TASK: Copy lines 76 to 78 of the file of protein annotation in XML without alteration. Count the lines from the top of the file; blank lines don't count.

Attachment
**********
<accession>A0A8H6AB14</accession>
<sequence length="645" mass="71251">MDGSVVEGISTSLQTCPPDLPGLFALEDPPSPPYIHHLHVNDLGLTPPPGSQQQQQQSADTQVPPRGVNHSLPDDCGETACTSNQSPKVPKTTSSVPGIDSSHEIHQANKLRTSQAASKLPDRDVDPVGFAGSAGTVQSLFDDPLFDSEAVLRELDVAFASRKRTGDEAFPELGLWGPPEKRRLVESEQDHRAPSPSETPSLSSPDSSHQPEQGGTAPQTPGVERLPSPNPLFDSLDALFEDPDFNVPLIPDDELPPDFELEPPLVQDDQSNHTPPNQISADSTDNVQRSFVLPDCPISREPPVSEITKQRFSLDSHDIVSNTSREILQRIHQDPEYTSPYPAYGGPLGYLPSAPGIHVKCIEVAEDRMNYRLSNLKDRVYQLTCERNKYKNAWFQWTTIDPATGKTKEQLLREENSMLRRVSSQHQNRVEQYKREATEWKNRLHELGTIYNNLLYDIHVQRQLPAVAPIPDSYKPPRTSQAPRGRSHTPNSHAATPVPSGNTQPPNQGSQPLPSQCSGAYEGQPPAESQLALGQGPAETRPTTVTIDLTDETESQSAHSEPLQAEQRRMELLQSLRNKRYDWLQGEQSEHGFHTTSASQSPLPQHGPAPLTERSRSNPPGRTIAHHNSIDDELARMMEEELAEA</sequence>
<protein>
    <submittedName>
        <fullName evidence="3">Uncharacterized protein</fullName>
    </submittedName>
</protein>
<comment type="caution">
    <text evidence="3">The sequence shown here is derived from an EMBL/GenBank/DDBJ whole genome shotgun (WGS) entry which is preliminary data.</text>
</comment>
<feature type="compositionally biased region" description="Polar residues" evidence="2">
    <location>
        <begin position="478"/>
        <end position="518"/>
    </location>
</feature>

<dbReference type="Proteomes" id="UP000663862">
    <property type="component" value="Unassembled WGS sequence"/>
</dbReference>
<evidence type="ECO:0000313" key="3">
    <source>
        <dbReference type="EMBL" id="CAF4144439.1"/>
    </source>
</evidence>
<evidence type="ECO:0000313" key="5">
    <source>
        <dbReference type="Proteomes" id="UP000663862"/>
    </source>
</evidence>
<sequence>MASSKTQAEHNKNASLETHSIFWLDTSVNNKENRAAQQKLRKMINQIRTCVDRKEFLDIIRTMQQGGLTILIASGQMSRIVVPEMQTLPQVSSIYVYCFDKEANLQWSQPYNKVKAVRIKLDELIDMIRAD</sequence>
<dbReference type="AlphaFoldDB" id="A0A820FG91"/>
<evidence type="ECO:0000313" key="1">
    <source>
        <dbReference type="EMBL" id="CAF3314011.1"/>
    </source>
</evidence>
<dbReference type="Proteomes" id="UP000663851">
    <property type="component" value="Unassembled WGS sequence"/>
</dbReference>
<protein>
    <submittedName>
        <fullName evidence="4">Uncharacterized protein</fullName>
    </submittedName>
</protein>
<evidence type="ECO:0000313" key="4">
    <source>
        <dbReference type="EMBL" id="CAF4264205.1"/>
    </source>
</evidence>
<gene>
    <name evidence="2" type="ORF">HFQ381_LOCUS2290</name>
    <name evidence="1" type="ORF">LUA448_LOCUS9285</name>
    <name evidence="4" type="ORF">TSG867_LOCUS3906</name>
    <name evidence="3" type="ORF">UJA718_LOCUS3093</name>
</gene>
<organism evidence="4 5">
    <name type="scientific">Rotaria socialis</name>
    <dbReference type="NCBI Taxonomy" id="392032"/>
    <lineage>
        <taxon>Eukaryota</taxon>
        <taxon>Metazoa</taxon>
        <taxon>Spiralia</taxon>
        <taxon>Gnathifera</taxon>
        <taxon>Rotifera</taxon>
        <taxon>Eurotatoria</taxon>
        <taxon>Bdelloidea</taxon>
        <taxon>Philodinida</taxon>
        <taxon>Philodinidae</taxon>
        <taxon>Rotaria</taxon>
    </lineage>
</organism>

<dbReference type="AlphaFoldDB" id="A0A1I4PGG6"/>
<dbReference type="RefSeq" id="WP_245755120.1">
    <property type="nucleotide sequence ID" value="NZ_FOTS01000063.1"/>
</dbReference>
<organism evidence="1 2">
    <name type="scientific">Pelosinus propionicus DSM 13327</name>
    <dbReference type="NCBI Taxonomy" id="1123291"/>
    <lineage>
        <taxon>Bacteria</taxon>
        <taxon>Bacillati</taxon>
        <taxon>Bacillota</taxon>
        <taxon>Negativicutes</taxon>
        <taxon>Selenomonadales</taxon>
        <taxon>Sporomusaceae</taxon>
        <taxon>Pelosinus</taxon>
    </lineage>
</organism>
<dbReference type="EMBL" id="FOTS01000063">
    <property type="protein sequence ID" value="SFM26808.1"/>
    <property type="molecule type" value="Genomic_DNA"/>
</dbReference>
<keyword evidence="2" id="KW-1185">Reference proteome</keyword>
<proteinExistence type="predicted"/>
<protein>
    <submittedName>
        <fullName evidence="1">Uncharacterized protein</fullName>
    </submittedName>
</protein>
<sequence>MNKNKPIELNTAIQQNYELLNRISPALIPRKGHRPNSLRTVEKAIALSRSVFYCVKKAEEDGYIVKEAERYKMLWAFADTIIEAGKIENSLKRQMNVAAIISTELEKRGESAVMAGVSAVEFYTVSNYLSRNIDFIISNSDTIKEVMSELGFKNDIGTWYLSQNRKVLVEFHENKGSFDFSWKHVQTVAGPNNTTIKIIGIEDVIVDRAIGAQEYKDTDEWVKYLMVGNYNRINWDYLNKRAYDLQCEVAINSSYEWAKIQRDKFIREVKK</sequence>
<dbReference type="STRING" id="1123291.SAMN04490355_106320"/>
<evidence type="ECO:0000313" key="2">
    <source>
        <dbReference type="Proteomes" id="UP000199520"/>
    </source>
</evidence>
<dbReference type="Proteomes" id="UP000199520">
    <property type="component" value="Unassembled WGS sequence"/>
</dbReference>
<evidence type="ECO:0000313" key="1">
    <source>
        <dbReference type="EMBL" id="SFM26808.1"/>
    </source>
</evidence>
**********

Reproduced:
<organism evidence="1 2">
    <name type="scientific">Pelosinus propionicus DSM 13327</name>
    <dbReference type="NCBI Taxonomy" id="1123291"/>